For Simon Morse, a comic book creator, tattoo artist, and illustrator, lowbrow is not a dirty word.
Morse is based in Wellington, where he runs Dr Morse Tattoo Studio. The shop opened in 2012, but Morse’s art career began two decades earlier. Morse first made a mark with the original comic strip, Straitjacket Ninja, which appeared in the parody comic zine, Pistake, in the early 1990s. It was a kung fu parody with Straitjacket Ninja as the main character.
“He wasn’t even a martial artist,” says Morse, who’s on the phone to Rolling Stone Australia during a typically busy day at Dr Morse. “He was a racing car driver, but he was insane and he thought he had magical kung fu powers. So they put him in a straitjacket.”
Morse fondly describes the Straitjacket Ninja comics as “pretty silly”, but the character was good enough for Kevin Eastman and Peter Laird, the brains behind the Teenage Mutant Ninja Turtles comics.
“About 1995 I jumped on a plane and went to America,” says Morse. “I was really into Teenage Mutant Ninja Turtles and so I went to their offices and showed them my artwork and they gave me a job.”
Morse initially started working on the Turtles comics, but Eastman took a shine to Straitjacket Ninja and decided to publish Morse’s creation through one of his comic book imprints, Kitchen Sink Press.
Morse’s next assignment was more risqué than the family-friendly Turtles. “You know Glenn Danzig?” he says, referring to the founder of the bands Misfits, Danzig, and the adult-oriented comic book publisher, Verotik. “I met him in San Diego and I started illustrating Satanic horror porn,” Morse says.
Morse had been obsessed with drawing since a young age, and the passion bloomed once he discovered comics in his early teens. The British sci-fi comic, 2000 AD, was an early influence.
“Judge Dredd and all that stuff,” Morse says. “It was escapism, and it was also like a drug or a hit—I couldn’t wait for the next week’s comic to come out. When you’re that young, you’re just blown away by these professionals drawing ultra-violent stuff.”
After leaving America, Morse had a brief stint making comics in Japan before returning to New Zealand. Back in Wellington, he found work as an illustrator and graphic artist for Illicit Clothing and the branding agency, Inject Design. In 2012, he opened Dr Morse. Ten years later, Morse still hasn’t created a tattoo flash sheet.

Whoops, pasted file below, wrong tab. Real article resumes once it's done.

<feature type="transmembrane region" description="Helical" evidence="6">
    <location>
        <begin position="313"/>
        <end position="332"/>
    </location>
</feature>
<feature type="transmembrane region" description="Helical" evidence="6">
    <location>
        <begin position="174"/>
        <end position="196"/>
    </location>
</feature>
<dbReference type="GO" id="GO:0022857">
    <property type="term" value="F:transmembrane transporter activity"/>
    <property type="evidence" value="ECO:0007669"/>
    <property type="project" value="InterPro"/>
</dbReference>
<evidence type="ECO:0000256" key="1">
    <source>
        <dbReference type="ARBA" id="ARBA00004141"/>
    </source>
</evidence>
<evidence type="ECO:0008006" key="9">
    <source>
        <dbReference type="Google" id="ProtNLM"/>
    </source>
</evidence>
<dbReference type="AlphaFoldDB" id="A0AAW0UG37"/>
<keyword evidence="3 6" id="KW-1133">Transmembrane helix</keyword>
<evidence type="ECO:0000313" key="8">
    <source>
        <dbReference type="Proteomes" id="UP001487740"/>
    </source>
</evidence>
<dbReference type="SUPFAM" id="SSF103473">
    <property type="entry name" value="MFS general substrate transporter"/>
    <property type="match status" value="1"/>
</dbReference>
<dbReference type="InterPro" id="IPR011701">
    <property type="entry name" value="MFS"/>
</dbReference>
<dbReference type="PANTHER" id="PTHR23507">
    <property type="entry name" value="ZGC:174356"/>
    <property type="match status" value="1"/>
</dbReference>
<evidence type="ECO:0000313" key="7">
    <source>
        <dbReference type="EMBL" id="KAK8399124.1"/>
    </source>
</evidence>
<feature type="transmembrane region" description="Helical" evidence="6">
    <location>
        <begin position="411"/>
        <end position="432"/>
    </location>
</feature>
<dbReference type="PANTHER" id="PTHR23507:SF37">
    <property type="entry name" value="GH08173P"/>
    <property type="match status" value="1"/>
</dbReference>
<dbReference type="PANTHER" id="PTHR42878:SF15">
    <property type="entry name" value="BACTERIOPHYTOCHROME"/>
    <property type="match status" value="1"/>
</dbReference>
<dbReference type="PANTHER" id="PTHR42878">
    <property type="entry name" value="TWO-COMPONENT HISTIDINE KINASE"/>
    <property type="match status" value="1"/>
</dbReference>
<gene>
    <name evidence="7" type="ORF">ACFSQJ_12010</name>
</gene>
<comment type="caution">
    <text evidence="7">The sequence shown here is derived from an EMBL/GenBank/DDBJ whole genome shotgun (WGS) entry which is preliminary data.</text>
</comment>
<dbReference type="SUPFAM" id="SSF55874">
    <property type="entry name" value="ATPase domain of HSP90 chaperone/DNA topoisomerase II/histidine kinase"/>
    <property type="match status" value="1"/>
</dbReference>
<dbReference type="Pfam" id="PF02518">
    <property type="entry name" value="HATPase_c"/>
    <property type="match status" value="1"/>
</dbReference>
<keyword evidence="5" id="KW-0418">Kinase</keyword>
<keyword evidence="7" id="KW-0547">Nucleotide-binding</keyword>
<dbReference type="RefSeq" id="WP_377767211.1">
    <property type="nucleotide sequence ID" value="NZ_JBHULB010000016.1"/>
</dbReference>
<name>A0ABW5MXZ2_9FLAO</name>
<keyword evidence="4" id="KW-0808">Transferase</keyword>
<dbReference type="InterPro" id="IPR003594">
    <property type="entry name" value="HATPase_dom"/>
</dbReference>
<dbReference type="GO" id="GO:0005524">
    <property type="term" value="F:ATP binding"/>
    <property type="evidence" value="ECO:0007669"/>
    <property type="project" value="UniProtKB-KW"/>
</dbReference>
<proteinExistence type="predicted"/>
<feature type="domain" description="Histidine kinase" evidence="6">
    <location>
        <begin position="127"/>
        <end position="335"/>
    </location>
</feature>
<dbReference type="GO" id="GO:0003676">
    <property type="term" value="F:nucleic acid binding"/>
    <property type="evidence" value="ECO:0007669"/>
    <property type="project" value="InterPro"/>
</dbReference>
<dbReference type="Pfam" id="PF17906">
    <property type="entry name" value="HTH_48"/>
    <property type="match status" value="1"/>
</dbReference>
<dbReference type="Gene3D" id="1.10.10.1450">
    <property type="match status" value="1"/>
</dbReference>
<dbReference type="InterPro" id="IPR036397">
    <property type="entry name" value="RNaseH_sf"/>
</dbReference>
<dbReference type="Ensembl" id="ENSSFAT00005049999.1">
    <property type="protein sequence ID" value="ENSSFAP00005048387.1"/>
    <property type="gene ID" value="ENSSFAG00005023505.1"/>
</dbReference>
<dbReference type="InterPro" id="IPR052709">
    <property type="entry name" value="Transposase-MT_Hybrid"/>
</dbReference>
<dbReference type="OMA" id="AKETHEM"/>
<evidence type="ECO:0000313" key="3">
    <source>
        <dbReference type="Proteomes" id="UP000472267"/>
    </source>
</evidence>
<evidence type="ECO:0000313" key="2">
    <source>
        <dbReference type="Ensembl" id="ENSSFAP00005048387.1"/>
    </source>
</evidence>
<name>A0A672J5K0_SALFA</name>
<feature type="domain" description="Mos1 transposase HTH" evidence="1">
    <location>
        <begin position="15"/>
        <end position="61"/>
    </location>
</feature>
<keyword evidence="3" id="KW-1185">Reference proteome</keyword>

“I just design tattoos that people want,” he says. “Mostly I just draw it straight onto their skin with felt pens, freehand it.”
Given his background in comics, he gets asked to do a lot of nerdy, lowbrow stuff. “People come to me for Marvel, Star Wars, that kind of stuff,” he says. “But what I actually enjoy doing and what I do a lot of is nature, like plants, trees, animals. Really colourful stuff. It ends up looking quite vibrant a lot of the time.”
Morse’s comic art bona fides have made him something of a cult figure in Aotearoa. Around 2014, Morse got a call from graphic designer Anton Hart, who was handling the art direction for the then-burgeoning Upper Hutt brewery, Panhead Custom Ales.
“I’d known Simon for a bit and I knew that he loved that whole Rat Fink style, which we adopted and changed for The Vandal,” Hart told Rolling Stone Australia earlier this year.
The Vandal is an 8% NZ IPA and it was the first beer in Panhead’s custom ale range. Morse’s label art was directly influenced by Rat Fink, a hot rod character created by American artist and hot rodder Ed “Big Daddy” Roth in the 1960s. Since then, Morse has illustrated over 30 labels for Panhead.
Most recently, Morse also provided the illustration for Panhead’s Rolling Stone collaboration, Nayslayer, a 6.5% Pacific IPA.
“Lowbrow is kind of like hot rods, comics, monsters, what I would call bubble-gum graphics or skateboard graphics, which is all stuff that I’m heavily influenced by,” he says. “It’s all hot rods, tattoos, comics—all that fun stuff.”